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The Medical Works of Moses Maimonides: Glossaries and Indexes

It is my pleasure to enable access to the glossaries and indexes of the following medical works by Moses Maimonides, both original Arabic text and medieval Hebrew translation(s):

  • On Asthma;

  • On Hemorrhoids;

  • On Coitus;

  • On the Regimen of Health;

  • On the Elucidation of Some Symptoms and the Response to them (more commonly called De Causis Accidentium) and

  • On Poisons.

These glossaries and indexes have been prepared as part of the edition and translation of these works which are being published as a part of a project aiming at critically editing Maimonides' medical works which had not been edited at all or had been edited, but in unreliable editions.

This project started in 1995 thanks to the support of the Wellcome Trust in London and now enjoys the generous support of the Deutsche Forschungsgemeinschaft. The series entitled The Medical Works of Moses Maimonides is published under the auspices of the Middle Eastern Text Initiative at Brigham Young's Neal A. Maxwell Institute for Religious Scholarship by Daniel C. Peterson (editor-in-chief), Morgan Davis and Angela Barrionuevo.

The Arabic-Hebrew-English glossary and the Hebrew indexes based on the translation by Moses Ibn Tibbon and Zeraḥyah Ben Isaac Ben She'altiel Ḥen to On Poisons are currently being adapted and will be added soon. The same holds good for a major Arabic-Hebrew-English glossary to the Medical Aphorisms, consisting of approximately 4000 terms, and the Hebrew indexes derived from Nathan ha-Me'ati and Zeraḥyah Ben Isaac Ben She'altiel Ḥen.

For the preparation of the indexes I am very grateful to a team of assistants at the Martin-Buber-Institut, consisting of Dr. Carsten Schliwski, Mrs Recha Allgaier-Honal MA, Mrs Melanie Hanitsch MA, and Mrs Jessica Kley MA. They were also instrumental for converting both the glossaries and the indexes from Nisus into Mellel files thus making it possible to turn them into PDF files. It should be stressed that these separate files are presented here as a preliminary tool. We realize that these files are not an ideal platform for research into the terminology in question, and hope that in the near future we will be able to provide access to them as part of a more general database of the medieval Hebrew medical terminology.

The glossaries are arranged alphabetically according to the original Arabic term, followed by the corresponding medieval Hebrew translation(s) and translation into modern English. However, since, contrary to the Arabic medical terminology, the field of medieval Hebrew medical terminology is still to a large extent unresearched, with many terms featuring neither in the current dictionaries nor in secondary literature, separate Hebrew indexes, arranged in alphabetical order, have been added to the different glossaries, to facilitate the search for a specific Hebrew medical term. It is my hope that these glossaries and indexes will ease the reading of medieval Arabic and Hebrew scientific texts in general and medical texts in particular. Moreover, the separate Hebrew indexes devoted to the individual translators of these medical texts are intended as a tool for defining the specific technical vocabulary used by these translators, and for establishing the authorship of many anonymous translations.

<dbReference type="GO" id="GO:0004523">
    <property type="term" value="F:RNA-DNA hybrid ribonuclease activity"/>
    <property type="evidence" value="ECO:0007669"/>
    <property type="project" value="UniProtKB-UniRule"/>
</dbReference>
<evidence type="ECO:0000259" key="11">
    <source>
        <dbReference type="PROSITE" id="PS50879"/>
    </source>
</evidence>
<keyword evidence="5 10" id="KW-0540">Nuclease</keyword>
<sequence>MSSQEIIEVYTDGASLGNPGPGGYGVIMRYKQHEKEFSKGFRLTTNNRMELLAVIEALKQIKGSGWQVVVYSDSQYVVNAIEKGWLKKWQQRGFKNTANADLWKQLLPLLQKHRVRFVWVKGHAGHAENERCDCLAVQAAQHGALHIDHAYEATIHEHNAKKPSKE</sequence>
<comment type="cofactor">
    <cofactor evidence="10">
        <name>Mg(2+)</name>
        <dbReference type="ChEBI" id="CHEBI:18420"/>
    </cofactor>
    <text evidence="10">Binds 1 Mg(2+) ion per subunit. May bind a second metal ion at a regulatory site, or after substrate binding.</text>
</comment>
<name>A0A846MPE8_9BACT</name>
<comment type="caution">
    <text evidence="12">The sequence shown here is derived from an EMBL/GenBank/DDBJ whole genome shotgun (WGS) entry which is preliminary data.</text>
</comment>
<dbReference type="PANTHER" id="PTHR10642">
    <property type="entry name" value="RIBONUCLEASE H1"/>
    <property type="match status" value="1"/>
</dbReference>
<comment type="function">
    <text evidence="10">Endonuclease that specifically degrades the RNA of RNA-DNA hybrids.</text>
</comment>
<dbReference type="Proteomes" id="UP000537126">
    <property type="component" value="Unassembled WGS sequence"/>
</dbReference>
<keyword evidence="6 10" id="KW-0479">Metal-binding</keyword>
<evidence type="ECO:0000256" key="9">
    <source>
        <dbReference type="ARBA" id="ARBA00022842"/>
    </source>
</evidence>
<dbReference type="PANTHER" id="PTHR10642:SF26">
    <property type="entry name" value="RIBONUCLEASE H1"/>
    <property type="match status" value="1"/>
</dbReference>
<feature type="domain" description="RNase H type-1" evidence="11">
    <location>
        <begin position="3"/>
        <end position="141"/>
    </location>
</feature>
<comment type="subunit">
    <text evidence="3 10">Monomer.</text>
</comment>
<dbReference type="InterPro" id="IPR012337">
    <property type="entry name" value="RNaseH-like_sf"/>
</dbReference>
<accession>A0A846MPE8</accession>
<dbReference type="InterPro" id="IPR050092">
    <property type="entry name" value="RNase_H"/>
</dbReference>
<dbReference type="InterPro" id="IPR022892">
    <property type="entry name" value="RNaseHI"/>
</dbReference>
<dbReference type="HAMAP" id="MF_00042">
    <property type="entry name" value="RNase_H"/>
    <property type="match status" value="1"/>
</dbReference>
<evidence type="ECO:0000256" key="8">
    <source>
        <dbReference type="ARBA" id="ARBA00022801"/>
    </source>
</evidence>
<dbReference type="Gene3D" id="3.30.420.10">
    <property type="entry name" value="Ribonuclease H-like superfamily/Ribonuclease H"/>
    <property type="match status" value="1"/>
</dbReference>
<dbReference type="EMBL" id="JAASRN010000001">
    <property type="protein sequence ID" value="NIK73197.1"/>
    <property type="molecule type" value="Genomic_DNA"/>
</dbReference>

So far only the technical vocabulary and technique of translation used by one of these translators, namely, Zeraḥyah Ben Isaac Ben She'altiel Ḥen (Medical Aphorisms, On Poisons, On Hemorrhoids, On the Regimen of Health) have been the object of a more thorough critical investigation and resulted in the ascription of three more translations to his name, namely, of Hippocrates' De superfoetatione (by M. Zonta), and of Maimonides' Regimen and On Hemorrhoids (by G. Bos).

The terminology used by Moses Ibn Tibbon has been analyzed concisely in the edition of On Poisons and will be the object of further research as part of a project devoted to the edition of Ibn al-Jazzār's Zād al-musāfir wa-qūt al-ḥādir (Provisions for the Traveller and the Nourishment for the Sedentary), in addition to the Hebrew translation by Moses Ibn Tibbon.

A striking feature of his translation technique is the use of Occitan pharmaceutical terminology, and its close correspondence with the terminology used by yet another prominent translator from the Arabic, namely Shem Tov Ben Isaac. The technical vocabulary used by Shem Tov is currently being investigated as part of a project initiated by Gerrit Bos and Guido Mensching. The aim of this project is the critical edition, translation and annotation of book 29 of his translation of al-Zahrāwī's Kitāb al-taṣrīf li-man 'ajiza 'an al-ta'līf (The Arrangement of Medical Knowledge for One Who is Not Able to Compile a Book for Himself). Instead of translating Zahrāwī's glossary of medical terms in this book, Shem Tov compiled two independent lists of medical synonyms, the first in Hebrew-Arabic-Romance and the second in Romance-Arabic, and sometimes Hebrew.

Volume 1, consisting of the edition, translation and analysis of the first glossary with more than 700 entries, will be published by E.J. Brill, Leiden in 2010. The results of a comparative analysis of the terminology used by Shem Tov for his translation of Book 30 of this encyclopaedia dealing with surgery is forthcoming in an article by Gerrit Bos, entitled Medical terminology in the Hebrew tradition. Shem Tov Ben Isaac, 'Sefer ha-Shimmush', book 30.

Finally I trust that those who use the material offered here freely for their own research will acknowledge such in their publications.

Prof Dr Gerrit Bos